Monday, April 22, 2013

Sharing Time - April Week 4

I spent a few hours yesterday looking through various blogs and websites about the Book of Mormon and Joseph Smith and found some fun things. 

But, before I tell you about them, I have to say that I really like the ideas that are already on Sugardoodle

I love Sofia's Primary Ideas from the research and learning perspective.  She's got some really good looking talks to read about the coming forth of the Book of Mormon, so check that out regardless of what idea you choose to use for your sharing time!

I also love the idea on Little LDS Ideas.  It's cute and simple and I don't know about your kids, but mine LOVE to find anything.  We hid a CTR detective last year for the kids to find every Sunday and I think they're going through withdrawals this year not having something to look for every week.  If you haven't had a chance to check it out yet, the idea is to look for stones (representing the stone Joseph found the plates under) and under or in each stone is someone or something related to the translation.  Easy Peasy.

Bean Bags
Chocolate on my Cranium has a fantastically fun and informative family home evening (the best kind).  It's all about the Book of Mormon and parts of it can either be adapted to fit teaching about things related to the translation, or it could be used as a part two to delve into the teachings of the Book or Mormon.  I would use the bean bag toss game and the super cute Book of Mormon reading chart (although if you don't like her chart, but want to do one there are TONS out there, here's a link to a search I did on Pinterest to get you started). 

Just as a quick aside, I know that most kids would throw away or lose the chart, but there might be one that wouldn't.  My daughter read the Book of Mormon for the first time because she was challenged to by her Activity Days leader.  While we can't be sure what we are teaching or encouraging our kids to do sinks in, I don't feel that's our job.  Our job is to offer (with love) and theirs is to do or not.  This is one of the hardest, but at the same time, liberating concepts for me both as a parent and as a leader at church.  If the whole year chart approach still isn't appealing, you can go here to download a certificate encouraging the kids to read with their families for one whole week.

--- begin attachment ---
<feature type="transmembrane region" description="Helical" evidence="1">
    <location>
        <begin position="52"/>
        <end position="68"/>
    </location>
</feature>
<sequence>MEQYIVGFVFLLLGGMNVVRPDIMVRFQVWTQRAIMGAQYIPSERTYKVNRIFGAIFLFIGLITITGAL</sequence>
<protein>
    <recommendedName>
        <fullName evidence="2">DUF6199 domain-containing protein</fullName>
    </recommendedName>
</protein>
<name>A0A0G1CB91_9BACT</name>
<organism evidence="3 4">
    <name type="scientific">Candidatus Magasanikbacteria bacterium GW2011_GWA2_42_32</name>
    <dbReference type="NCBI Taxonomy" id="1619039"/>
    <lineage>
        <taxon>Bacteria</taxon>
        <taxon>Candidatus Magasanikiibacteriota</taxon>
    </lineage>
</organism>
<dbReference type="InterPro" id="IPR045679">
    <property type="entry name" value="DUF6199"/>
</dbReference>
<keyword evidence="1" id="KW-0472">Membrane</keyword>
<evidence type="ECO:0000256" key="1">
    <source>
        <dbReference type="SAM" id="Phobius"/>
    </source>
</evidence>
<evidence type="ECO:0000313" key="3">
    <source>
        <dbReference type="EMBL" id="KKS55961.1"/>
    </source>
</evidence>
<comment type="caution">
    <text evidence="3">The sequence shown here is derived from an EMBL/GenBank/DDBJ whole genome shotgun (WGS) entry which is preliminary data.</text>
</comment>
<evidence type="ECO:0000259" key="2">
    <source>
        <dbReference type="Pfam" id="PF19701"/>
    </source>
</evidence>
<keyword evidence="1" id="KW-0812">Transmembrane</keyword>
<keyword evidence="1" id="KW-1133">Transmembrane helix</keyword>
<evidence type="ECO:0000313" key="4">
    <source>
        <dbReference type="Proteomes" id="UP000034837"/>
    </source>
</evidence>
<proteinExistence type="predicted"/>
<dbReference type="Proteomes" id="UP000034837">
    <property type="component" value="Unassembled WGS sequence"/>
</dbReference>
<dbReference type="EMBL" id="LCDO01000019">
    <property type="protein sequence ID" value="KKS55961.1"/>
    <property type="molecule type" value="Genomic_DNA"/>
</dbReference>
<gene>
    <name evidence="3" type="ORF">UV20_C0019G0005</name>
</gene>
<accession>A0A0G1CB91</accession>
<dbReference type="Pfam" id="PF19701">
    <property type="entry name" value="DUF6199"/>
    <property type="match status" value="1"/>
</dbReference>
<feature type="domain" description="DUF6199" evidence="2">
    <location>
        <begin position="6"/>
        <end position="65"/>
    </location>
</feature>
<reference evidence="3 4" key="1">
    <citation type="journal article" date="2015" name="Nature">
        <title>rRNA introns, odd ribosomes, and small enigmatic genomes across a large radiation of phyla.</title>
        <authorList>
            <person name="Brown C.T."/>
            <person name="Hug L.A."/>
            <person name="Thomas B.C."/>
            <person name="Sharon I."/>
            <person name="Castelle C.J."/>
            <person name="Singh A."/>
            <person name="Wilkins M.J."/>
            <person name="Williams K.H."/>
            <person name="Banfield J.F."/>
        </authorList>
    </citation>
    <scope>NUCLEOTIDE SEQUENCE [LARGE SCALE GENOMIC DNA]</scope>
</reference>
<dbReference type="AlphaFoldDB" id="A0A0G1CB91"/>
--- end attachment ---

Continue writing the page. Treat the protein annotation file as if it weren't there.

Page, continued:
She has several great cards for the bean bag toss game that cover many aspects of Book of Mormon information and you could do those (I'm thinking this would be a fantastic FHE for us next month) or you can substitute clues about the Book of Mormon translation.  For example:

1. He translated the Book or Mormon
2. This was used to help with the translation of the Book or Mormon
3. He was a scribe (someone who writes what you're saying) for a lot of the Book of Mormon translation
4. The power used to translate the Book of Mormon
5. He showed Joseph where to find the plates
6. What Joseph translated the Book of Mormon from
7. June 1829 (translation completed)
8. This is one of the 3 witnesses who saw the Book of Mormon, heard the voice of God and saw and angel
9. This is one of the 8 witnesses who saw the Book of Mormon
10. 4 (number of years of preparation before Joseph received the plates)

If you need a few more ideas (or just want some), you can check out this Friend article from January 1973.

Another thing you can talk about is the translation.  The actual act of translation, how it was and whether or not the kids think it would be difficult.  There are some really fun ideas on Sugardoodle including a code you can use to write them a message that they then get to "translate" into English.  You could work this into either the bean bag toss or the searching game above by having them find part of your coded message with each stone or toss of the bean bag and then the message could be a wrap up.  For example, you could use (or paraphrase) Joseph Smith when he said that a man can get nearer to God by abiding by the precepts in the Book of Mormon than any other book.

If you'd like something more than just a simple number code, I've found another fun one here that uses shapes and symbols.  It even has a code you can use that translates as "Joseph Smith was the prophet of the restoration.  He translated the Book of Mormon by the power of God."  It's a little long for a sharing time, but you could use one symbol per word to make it go a little faster.  Or send it home for the kids to work on and bring back.

If that wasn't enough options, I found another code using simple drawings on Sugardoodle.  Yes, I know, I have a problem with going overboard occasionally, that's why my motto is to keep is simple (and it even sometimes works).

Testimony Challenge
If you choose to send the kids home with a coded message, this would be a great tie in to the testimony challenge.  You could tell them that you want them to pray about (and for the older kids maybe study about) what the message says.  I would probably tell them if they brought it back to primary next week, decoded, they could get a treat or a small prize of some sort to encourage finishing it.

Good luck with your planning and have a great week!

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